“People will forget what you said. People will forget what you did. But people will never forget how you made them feel.”- Maya Angelou.
Remember, what we say and what we do has an impact on how people feel. Learning to effectively deploy this in business defines your success, stagnation and failure.
Moreover, every business on this planet functions under one principle: Customer first. While it is important to win clients, it is equally essential to retain them.
Further, retaining customers is the key to maintaining your business. The same principle applies to business associates as well. Such associates can range from the well-heeled banker to supplier and the mailman who calls daily.
Therefore, to succeed at business, your staff and you require great business etiquette.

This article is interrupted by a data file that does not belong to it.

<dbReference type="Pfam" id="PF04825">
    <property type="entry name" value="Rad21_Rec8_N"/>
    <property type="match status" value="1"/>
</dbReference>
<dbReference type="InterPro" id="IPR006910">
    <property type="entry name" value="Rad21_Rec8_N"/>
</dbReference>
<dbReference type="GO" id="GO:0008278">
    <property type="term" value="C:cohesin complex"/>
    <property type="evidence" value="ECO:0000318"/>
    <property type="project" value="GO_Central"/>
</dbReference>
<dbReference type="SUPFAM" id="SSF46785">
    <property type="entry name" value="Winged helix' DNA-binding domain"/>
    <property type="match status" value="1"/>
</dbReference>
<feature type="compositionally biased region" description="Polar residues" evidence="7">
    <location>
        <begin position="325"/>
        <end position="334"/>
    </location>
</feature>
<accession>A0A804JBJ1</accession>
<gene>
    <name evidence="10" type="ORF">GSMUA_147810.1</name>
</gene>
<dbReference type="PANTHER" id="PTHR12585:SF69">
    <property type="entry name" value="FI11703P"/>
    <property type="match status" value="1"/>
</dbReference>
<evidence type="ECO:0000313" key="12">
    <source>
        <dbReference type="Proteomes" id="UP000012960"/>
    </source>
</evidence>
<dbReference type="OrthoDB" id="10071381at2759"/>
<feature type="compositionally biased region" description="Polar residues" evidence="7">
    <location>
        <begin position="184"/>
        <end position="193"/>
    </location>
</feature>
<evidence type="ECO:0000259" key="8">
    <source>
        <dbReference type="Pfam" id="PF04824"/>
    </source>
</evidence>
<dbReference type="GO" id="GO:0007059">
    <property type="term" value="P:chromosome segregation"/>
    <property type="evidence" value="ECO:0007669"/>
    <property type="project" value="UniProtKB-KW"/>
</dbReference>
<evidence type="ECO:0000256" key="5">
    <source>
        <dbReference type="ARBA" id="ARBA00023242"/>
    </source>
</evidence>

Definition of business etiquette
Business etiquette also goes by the moniker business etiquettes. However, English language does not stipulate any plural form for the word. Hence, the term etiquette is generally taken as correct.
Online Business Dictionary defines business etiquette as “Expected behaviors and expectations for individual actions within society, group or class. Within a place of business, it involves treating coworkers and employer with respect and courtesy in a way that creates a pleasant work environment for everyone.”
Further, business etiquette is also defined as a set of manners that are needed or practiced in profession. Sometimes, they are vaguely termed customs or traditions.
Every person following that trade or profession is expected to follow these manners. Indeed, violating accepted manners or customs is considered uncivilized. Additionally, such violations can cause loss of business.
However, the term business etiquette is often considered vague: While it does imply how you deal with your customers, associates and others, it is also useful within the office.
Business etiquette helps foster responsible and respectful behavior among staff and also sets pace for better communications. This translates into higher productivity and efficiency.